Signs of a failure of ovulation are given. Cyclic changes in the histology of the endometrium are described and make it possible to predict ovulation within 12 hr. Ultrasound is an important aid in predicting the time of ovulation more accurately than the basal body temperature and faster and cheaper than hormone profiles.

Ultrasound plays a role in egg collection and replacement of the embryo. The detection of ovulation is very important in the treatment of infertility. This was only possible for a longtime by hormone profile. Nowadays ultrasound is an accepted method in the diagnostic procedures of this field. It permits the visualization of the position and size of the uterus, Fallopian tubes and ovaries, the exclusion of genital anomalies and the demonstration of physiological changes of these organs during the menstrual cycle. The main points of ultrasound in the diagnosis of infertility are as follows: Demonstration of the pelvic organs (uterus, Fallopian tube, ovary) and vascular structures. Demonstration of growing ovarian follicles (Measurement of their numbers and sizes). Demonstration of intrafollicular structures (Cumulus oöphorus, Corpus luteum). Demonstration of cyclic uterine endometrial changes. Most of the results were first obtained with high-resolution compound scanners, but the new generation of real-time scanners are equally capable Ovarian reserve testing can tell us quite a lot about the remaining quantity of eggs a woman has, but it tells us little about the quality of those eggs.

Semen analysis is probably the first test you will be asked to perform. Semen is the fluid that is released when a man has an orgasm. Semen carries the sperm in fluids that should nourish and protect it. You will typically be asked to provide a semen sample by masturbating into a sterile glass jar. If masturbation is not culturally acceptable, your doctor can provide you with a special condom in which to collect semen during intercourse.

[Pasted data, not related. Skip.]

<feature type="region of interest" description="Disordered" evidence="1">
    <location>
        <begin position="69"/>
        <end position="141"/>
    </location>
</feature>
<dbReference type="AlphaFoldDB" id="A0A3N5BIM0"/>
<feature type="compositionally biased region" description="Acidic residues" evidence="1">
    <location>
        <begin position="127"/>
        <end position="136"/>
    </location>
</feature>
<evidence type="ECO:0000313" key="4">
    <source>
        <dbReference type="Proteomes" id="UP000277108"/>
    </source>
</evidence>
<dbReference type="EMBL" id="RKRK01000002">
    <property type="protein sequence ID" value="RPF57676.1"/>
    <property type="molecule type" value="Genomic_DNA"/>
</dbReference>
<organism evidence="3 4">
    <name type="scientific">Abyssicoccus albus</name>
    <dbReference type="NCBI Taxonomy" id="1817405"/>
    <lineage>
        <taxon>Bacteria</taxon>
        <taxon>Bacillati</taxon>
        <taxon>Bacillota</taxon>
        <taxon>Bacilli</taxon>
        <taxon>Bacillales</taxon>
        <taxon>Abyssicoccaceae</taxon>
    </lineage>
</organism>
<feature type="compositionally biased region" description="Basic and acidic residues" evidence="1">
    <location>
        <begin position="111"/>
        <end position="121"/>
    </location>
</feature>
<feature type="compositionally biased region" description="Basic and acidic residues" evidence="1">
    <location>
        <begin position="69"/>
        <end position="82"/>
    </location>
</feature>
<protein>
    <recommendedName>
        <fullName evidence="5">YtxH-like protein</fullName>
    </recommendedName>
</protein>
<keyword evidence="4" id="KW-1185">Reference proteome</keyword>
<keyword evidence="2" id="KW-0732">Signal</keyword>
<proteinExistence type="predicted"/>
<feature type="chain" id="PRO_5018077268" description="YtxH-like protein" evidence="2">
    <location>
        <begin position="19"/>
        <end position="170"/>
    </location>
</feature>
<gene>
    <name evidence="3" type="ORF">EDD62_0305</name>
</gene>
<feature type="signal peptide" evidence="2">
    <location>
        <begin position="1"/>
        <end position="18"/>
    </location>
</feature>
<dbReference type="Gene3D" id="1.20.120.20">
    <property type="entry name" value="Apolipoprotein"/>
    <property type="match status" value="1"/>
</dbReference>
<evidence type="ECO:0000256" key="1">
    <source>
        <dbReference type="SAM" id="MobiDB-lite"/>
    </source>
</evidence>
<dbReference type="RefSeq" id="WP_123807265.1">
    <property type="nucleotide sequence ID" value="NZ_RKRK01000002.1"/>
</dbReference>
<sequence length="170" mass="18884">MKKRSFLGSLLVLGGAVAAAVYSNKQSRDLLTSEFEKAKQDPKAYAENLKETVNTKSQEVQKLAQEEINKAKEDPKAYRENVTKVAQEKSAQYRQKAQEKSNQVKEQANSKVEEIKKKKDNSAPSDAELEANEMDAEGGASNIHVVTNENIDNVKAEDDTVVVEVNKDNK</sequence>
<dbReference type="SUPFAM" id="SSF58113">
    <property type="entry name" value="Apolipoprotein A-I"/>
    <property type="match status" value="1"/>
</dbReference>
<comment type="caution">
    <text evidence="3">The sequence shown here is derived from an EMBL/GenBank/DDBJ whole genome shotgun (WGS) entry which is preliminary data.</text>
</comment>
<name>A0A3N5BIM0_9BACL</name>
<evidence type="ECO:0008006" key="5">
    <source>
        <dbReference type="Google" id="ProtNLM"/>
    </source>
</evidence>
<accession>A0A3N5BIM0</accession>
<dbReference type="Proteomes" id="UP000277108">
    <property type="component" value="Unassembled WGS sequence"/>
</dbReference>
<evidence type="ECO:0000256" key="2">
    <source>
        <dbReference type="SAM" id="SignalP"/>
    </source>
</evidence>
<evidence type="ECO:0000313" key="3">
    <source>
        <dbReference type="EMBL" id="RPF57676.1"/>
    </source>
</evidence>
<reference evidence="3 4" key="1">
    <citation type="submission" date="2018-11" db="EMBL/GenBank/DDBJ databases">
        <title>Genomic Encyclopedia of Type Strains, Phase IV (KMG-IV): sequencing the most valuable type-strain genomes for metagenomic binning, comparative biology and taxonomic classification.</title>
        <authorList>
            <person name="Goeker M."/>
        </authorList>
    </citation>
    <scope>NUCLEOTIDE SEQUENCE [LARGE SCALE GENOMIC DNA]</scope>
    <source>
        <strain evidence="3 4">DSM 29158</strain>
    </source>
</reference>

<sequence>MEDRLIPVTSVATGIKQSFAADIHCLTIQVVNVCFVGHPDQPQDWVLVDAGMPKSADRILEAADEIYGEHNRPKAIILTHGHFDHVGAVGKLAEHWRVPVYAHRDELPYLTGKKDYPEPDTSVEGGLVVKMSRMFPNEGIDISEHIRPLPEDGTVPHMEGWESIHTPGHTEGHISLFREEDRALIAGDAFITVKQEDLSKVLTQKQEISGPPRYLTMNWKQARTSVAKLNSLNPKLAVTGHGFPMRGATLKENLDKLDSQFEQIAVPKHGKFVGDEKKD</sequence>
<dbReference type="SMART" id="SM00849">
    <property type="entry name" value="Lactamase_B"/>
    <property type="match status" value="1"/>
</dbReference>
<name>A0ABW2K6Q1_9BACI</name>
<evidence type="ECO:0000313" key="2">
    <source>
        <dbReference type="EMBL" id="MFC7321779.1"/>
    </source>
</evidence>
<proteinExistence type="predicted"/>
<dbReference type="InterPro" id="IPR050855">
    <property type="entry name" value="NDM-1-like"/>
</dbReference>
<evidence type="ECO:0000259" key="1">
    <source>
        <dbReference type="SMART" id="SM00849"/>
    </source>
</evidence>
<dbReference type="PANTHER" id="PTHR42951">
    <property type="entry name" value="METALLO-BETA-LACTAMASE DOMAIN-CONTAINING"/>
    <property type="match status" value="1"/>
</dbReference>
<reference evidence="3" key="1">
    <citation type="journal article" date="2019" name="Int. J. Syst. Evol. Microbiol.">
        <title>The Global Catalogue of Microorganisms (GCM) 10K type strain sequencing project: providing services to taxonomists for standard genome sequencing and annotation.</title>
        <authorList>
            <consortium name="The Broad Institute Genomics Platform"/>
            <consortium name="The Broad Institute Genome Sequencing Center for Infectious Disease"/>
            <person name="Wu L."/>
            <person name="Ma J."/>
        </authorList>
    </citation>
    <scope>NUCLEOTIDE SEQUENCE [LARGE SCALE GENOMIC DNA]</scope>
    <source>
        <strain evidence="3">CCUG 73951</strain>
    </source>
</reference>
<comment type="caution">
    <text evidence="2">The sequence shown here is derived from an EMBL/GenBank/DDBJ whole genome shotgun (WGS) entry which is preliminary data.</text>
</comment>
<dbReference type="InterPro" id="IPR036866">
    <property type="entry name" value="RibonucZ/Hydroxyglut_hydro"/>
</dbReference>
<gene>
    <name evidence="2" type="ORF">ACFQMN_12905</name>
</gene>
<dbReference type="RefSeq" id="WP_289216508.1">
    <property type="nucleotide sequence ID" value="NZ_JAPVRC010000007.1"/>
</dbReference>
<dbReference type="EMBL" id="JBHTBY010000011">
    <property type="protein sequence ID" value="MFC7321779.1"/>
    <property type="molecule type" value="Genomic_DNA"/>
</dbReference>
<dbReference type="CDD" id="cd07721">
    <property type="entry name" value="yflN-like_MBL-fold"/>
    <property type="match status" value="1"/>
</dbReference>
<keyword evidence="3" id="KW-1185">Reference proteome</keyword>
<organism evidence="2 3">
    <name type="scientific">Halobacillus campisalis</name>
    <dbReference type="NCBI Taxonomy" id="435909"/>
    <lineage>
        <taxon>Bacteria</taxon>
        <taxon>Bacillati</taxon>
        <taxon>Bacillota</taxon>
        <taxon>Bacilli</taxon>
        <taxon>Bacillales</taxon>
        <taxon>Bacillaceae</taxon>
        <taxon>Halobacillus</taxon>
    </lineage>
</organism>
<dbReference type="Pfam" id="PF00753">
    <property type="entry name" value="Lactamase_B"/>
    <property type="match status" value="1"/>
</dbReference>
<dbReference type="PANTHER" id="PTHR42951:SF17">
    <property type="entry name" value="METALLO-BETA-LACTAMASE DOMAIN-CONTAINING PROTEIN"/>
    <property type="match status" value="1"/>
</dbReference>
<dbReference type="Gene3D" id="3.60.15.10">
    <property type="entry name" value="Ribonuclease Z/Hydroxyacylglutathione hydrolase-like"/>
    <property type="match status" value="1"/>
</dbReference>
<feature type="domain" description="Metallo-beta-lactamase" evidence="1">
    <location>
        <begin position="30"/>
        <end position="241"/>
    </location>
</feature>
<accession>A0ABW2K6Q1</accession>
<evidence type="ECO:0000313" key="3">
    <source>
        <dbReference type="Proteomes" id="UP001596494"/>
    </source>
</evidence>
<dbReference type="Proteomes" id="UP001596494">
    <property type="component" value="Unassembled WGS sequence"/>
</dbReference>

The semen analysis provides a lot of information about the quantity and quality of both semen and the sperm it contains. Some of the things that are measured are:

  • How much semen a man produces (volume)
  • The total number of sperm in the semen sample (total count)
  • The number of sperm in each milliliter of semen (concentration)
  • The percentage of sperm that are moving (motility)
  • If the sperm are the right shape or not (morphology)

The analysis can also suggest if you have an infection in your reproductive system.

The semen sample has to be tested within an hour of collection, which usually takes place in the doctor's office. You'll probably need to make two visits to provide samples on two different days more than two weeks apart, because samples from the same man can be different at different times. Collecting two samples makes it easier to tell if something really is wrong. You may be asked not to release sperm (ejaculate) for 2 to 5 days before you provide a sample.

This procedure uses transvaginal ultrasound after filling the uterus with saline (a salt solution). This improves detection of intrauterine problems such as endometrial polyps and fibroids compared with using transvaginal ultrasonography alone. If an abnormality is seen, a hysteroscopy is typically done. This test is often done in place of HSG.